That helps a lot for me to understand what he was working on. 80,000 psi is insane amount of pressure. The deceased was a major part of a local engineering college (we have 3) that was working with a testing firm for certifications. Just achieving that kind of pressure is a major feat. I did not know you could stop the enzymes in advacoto from browning by pressure. Let alone kill bacteria. If they were testing for certification they would have to go to 125% of max working pressure. We are talking 108,779 psi. I don't even know how you can measure that high accurately. Normally when vessel pressure testing one makes sure to use a non compressible liquid and make sure there is no compressible's in the vessel. But what happens to say water at that pressure?
The testing company started after Union college did away with their materials testing lab. My brother ran the Machine lab there for many years, so I was very familiar with it. They had the ability to test 150 ft truss's to failure. They also did a lot of testing for GE. A leadership change closed down a lot of the engineering segment.
Further research shows there are only about 350 systems in the world in use and 1/4 are for avocados.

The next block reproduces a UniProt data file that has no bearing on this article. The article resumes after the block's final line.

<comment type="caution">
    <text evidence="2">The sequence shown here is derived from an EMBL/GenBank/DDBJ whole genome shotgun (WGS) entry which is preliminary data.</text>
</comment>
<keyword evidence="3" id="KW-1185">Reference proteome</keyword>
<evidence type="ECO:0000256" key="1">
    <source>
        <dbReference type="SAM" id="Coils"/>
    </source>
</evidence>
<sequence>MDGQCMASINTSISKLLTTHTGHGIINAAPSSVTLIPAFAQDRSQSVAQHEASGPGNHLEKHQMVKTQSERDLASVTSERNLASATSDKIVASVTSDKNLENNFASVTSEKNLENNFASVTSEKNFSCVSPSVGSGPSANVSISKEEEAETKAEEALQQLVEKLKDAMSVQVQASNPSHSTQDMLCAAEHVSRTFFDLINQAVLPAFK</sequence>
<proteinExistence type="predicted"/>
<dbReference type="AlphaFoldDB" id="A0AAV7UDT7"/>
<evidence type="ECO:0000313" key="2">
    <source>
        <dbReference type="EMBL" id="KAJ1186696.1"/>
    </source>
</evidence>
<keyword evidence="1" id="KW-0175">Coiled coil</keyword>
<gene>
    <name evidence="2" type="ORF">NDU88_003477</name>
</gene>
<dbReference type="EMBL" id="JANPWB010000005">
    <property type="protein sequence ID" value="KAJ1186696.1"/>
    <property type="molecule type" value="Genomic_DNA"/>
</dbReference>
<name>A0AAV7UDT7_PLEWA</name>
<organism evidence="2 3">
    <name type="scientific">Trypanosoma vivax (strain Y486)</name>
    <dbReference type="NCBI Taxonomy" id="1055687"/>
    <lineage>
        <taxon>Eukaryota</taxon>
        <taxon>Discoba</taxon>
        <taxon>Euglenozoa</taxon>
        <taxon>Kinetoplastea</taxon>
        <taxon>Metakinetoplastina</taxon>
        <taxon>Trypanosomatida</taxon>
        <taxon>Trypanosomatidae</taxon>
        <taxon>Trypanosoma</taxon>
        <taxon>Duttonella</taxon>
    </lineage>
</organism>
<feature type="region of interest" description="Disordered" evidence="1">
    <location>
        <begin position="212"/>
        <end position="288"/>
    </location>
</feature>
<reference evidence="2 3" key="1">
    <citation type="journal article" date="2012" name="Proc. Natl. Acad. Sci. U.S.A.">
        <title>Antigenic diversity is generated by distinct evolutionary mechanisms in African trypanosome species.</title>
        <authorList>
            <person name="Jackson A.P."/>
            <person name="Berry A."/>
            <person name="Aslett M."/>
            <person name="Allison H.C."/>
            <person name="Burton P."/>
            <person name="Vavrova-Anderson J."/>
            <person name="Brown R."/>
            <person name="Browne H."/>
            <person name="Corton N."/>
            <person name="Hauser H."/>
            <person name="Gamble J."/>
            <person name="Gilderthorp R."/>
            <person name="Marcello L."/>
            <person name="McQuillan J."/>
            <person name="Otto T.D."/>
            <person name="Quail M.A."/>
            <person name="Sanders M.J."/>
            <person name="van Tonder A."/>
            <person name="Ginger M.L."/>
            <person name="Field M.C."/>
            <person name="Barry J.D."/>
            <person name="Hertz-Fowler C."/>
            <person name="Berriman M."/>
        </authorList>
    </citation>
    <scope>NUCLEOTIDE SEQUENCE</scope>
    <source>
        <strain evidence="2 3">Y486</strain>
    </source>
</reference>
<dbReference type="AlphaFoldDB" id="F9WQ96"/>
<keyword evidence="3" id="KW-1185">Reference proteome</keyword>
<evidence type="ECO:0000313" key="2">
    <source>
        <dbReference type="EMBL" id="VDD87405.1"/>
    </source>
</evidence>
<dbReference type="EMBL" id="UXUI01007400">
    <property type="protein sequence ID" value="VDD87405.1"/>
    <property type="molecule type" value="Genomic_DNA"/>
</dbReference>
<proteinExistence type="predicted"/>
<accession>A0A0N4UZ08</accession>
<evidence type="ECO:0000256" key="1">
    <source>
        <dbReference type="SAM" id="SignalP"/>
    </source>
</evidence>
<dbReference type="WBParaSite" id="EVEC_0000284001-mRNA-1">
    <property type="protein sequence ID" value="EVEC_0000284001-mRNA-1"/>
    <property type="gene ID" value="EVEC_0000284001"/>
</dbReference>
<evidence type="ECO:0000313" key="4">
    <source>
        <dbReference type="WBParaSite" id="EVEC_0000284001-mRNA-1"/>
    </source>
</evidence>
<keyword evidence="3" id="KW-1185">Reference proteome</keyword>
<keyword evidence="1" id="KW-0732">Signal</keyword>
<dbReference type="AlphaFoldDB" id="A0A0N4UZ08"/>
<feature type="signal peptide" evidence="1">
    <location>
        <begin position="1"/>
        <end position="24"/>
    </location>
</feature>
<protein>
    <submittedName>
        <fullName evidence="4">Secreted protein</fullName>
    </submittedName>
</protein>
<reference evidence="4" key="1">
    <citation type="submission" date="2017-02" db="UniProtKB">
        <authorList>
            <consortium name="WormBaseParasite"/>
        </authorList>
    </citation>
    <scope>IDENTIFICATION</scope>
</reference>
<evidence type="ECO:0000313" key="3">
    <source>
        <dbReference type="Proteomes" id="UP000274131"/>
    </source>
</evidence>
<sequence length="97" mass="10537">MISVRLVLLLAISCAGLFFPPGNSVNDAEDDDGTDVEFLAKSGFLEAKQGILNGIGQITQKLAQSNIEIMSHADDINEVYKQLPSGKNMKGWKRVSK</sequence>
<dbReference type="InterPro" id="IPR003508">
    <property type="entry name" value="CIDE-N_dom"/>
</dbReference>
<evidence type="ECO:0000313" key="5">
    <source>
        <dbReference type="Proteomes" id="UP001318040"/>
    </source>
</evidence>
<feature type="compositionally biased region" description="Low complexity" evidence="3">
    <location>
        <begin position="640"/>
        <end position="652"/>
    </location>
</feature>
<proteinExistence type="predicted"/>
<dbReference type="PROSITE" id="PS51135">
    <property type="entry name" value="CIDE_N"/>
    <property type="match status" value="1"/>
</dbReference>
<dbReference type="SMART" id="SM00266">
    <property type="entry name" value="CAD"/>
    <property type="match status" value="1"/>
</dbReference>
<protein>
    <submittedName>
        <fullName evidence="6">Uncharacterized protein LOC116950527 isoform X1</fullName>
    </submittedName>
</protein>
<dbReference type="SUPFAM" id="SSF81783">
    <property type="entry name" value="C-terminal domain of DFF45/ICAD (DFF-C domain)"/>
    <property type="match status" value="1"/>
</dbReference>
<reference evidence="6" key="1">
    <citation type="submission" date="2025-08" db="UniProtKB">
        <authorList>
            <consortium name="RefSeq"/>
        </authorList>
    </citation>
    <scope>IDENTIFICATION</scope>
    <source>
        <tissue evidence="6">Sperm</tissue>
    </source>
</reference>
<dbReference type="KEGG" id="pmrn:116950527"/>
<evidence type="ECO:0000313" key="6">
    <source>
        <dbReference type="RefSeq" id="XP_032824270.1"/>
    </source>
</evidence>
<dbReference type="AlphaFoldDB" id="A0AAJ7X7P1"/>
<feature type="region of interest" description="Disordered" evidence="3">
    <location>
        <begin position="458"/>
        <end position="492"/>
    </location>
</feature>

I've worked on 60,000 psi water jet cutting machine, and they are very high maintenance to say the least. To run one of these in a food service setting has to be a bit scary. The smallest one I could find took up 22 sq. meters. What he must have been trying to make was a smaller version. The pictures of the scene do not show a yoke around to contain it. Guess I'll have to wait for the OSHA report. Could take years with them.
We have a bridge that crosses the Mohawk river in Schnectady. They replaced it in the 80's, but the engineer that came up with the concrete spec to make the bridge lighter never considered our freeze cycles. Water and brine freezing started to spall the bridge deck the first year. So to replace it they had to strip the concrete from the rebar. It was my first contact with real high pressure. A tandem axle box truck with a water tank and a big 3 cylinder 50,000 psi pump. They layed tracks on each side of the lane with a double row spray bar that had different angles. The water shifted back and forth between the bars. It was powerful enough to send out 3 inch pieces of concrete. It was broke down a lot.
So we have had very high pressure for over 40 years. Just that today I imagine they have become more reliable.
I remember re-certifying air bottles in a displacement tank. We not only had to pressurize them with water to a specific pressure, (changes with make and model of tank) But we had to document how much the tank grew. Quite a few get scrapped for stretching to much in hydro. I remember one rupturing in the containment tank. It wasn't me, but we had water all over the place. Quite a bang.